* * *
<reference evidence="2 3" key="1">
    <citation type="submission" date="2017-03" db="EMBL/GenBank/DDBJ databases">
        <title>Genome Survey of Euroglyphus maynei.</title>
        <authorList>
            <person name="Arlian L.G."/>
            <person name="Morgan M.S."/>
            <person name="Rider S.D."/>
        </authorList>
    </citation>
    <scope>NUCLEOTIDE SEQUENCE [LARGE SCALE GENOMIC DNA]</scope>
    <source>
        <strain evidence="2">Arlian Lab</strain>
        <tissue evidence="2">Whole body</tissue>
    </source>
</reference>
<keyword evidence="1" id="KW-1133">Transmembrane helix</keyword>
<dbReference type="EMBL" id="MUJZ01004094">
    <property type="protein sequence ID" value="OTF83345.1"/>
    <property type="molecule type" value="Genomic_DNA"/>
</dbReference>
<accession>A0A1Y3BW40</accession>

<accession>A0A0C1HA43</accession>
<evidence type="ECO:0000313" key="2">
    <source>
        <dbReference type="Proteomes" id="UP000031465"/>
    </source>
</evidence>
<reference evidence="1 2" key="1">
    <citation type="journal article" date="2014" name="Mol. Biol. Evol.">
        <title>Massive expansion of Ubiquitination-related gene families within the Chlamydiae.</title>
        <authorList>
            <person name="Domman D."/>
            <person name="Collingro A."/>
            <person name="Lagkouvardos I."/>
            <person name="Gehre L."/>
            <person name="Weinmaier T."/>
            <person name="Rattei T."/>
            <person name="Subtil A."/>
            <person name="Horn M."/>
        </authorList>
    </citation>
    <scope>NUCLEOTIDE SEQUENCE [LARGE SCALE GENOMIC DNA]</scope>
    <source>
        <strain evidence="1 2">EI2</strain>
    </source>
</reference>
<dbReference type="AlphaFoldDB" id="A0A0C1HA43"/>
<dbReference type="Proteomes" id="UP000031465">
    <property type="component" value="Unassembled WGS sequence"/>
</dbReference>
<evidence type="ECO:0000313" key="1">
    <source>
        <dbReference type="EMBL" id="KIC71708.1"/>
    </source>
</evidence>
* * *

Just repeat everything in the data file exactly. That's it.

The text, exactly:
<reference evidence="2 3" key="1">
    <citation type="submission" date="2017-03" db="EMBL/GenBank/DDBJ databases">
        <title>Genome Survey of Euroglyphus maynei.</title>
        <authorList>
            <person name="Arlian L.G."/>
            <person name="Morgan M.S."/>
            <person name="Rider S.D."/>
        </authorList>
    </citation>
    <scope>NUCLEOTIDE SEQUENCE [LARGE SCALE GENOMIC DNA]</scope>
    <source>
        <strain evidence="2">Arlian Lab</strain>
        <tissue evidence="2">Whole body</tissue>
    </source>
</reference>
<keyword evidence="1" id="KW-1133">Transmembrane helix</keyword>
<dbReference type="EMBL" id="MUJZ01004094">
    <property type="protein sequence ID" value="OTF83345.1"/>
    <property type="molecule type" value="Genomic_DNA"/>
</dbReference>
<accession>A0A1Y3BW40</accession>

<accession>A0A0C1HA43</accession>
<evidence type="ECO:0000313" key="2">
    <source>
        <dbReference type="Proteomes" id="UP000031465"/>
    </source>
</evidence>
<reference evidence="1 2" key="1">
    <citation type="journal article" date="2014" name="Mol. Biol. Evol.">
        <title>Massive expansion of Ubiquitination-related gene families within the Chlamydiae.</title>
        <authorList>
            <person name="Domman D."/>
            <person name="Collingro A."/>
            <person name="Lagkouvardos I."/>
            <person name="Gehre L."/>
            <person name="Weinmaier T."/>
            <person name="Rattei T."/>
            <person name="Subtil A."/>
            <person name="Horn M."/>
        </authorList>
    </citation>
    <scope>NUCLEOTIDE SEQUENCE [LARGE SCALE GENOMIC DNA]</scope>
    <source>
        <strain evidence="1 2">EI2</strain>
    </source>
</reference>
<dbReference type="AlphaFoldDB" id="A0A0C1HA43"/>
<dbReference type="Proteomes" id="UP000031465">
    <property type="component" value="Unassembled WGS sequence"/>
</dbReference>
<evidence type="ECO:0000313" key="1">
    <source>
        <dbReference type="EMBL" id="KIC71708.1"/>
    </source>
</evidence>